Diagnosing the plague

A dipstick test for plague on the way
25 July 2013


A dipstick test for plague on the way

Plague could soon be 
diagnosed faster 
than ever before, thanks to scientists in Germany.

The team, led by Peter Seeberger from the Max Planck Institute of Colloids and Interfaces in Potsdam, isolated an antibody which specifically recognises Yersinia pestis (Y. pestis), the bacterium responsible for plague. This paves the way for a dipstick test which could identify the bacterium in minutes.

The idea of using an antibody to detect bacteria is not new: such devices are available for malaria and HIV, for example. Antibodies recognise bacteria by their antigens, unique markers in their cell wall, to which they bind to destroy the intruder.

The team identified and synthesised a heptose trisaccharide antigen that is specific to Y. pestis, then injected it into mice. The mice made cooresponding antibodies, which the team isolated and purified. Test showed that they bound strongly to Y. pestis, and not to similar Gram-negative bacteria such as Escherichia coli and Neisseria meningitidis.

Y. pestis is considered one of the deadliest bacteria in human history - it is estimated that the Black Death killed between a third and half of the population of Europe. Nowadays the three strains of plague - septicaemic, pneumonic and bubonic - are all treatable with a powerful course of antibiotics, but are usually fatal if left unchecked.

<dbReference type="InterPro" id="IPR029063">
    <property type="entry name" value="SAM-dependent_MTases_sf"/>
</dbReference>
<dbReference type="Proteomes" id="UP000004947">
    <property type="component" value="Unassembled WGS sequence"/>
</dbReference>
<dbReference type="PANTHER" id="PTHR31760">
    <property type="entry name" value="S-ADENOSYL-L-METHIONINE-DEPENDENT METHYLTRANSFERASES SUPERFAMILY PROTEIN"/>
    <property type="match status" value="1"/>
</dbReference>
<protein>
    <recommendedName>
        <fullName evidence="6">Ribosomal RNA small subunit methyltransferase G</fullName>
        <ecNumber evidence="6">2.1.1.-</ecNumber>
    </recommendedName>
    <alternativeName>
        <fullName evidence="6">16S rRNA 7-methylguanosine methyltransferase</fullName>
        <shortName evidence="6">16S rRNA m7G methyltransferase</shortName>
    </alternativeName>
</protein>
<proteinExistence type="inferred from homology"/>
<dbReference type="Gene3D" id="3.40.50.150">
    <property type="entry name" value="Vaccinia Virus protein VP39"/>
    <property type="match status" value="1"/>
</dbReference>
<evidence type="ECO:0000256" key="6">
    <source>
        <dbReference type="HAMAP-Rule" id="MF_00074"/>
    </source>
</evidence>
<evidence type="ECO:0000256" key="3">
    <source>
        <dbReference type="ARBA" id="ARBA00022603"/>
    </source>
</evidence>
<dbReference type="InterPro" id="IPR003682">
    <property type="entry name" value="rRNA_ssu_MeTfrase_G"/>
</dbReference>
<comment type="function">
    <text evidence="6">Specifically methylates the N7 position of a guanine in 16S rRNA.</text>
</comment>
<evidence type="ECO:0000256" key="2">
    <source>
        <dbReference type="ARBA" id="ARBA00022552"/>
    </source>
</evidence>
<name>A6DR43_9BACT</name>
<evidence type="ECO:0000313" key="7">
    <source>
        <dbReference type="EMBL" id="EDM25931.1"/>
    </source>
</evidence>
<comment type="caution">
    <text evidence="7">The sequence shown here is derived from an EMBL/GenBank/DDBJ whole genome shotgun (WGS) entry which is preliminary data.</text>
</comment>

While recent outbreaks have not been on the scale of the pandemics of yesteryear, there are still 1000-2000 cases annually, mostly in sub-Saharan Africa and the developing world. These cases have been difficult to catch as conventional diagnostic methods rely on slow, complex and expensive techniques, meaning blood samples would have to be sent to a laboratory. Not only are such facilities limited in isolated areas, but in many cases the time needed for such tests is all the time the disease needs to kill its victim.  

Now that the team has identified a carbohydrate that is unique to the surface of Y. pestis and expressed the corresponding antibody, it can be incorporated into a diagnositc device like a pregnancy test kit. The team is currently looking for partners to develop the device.


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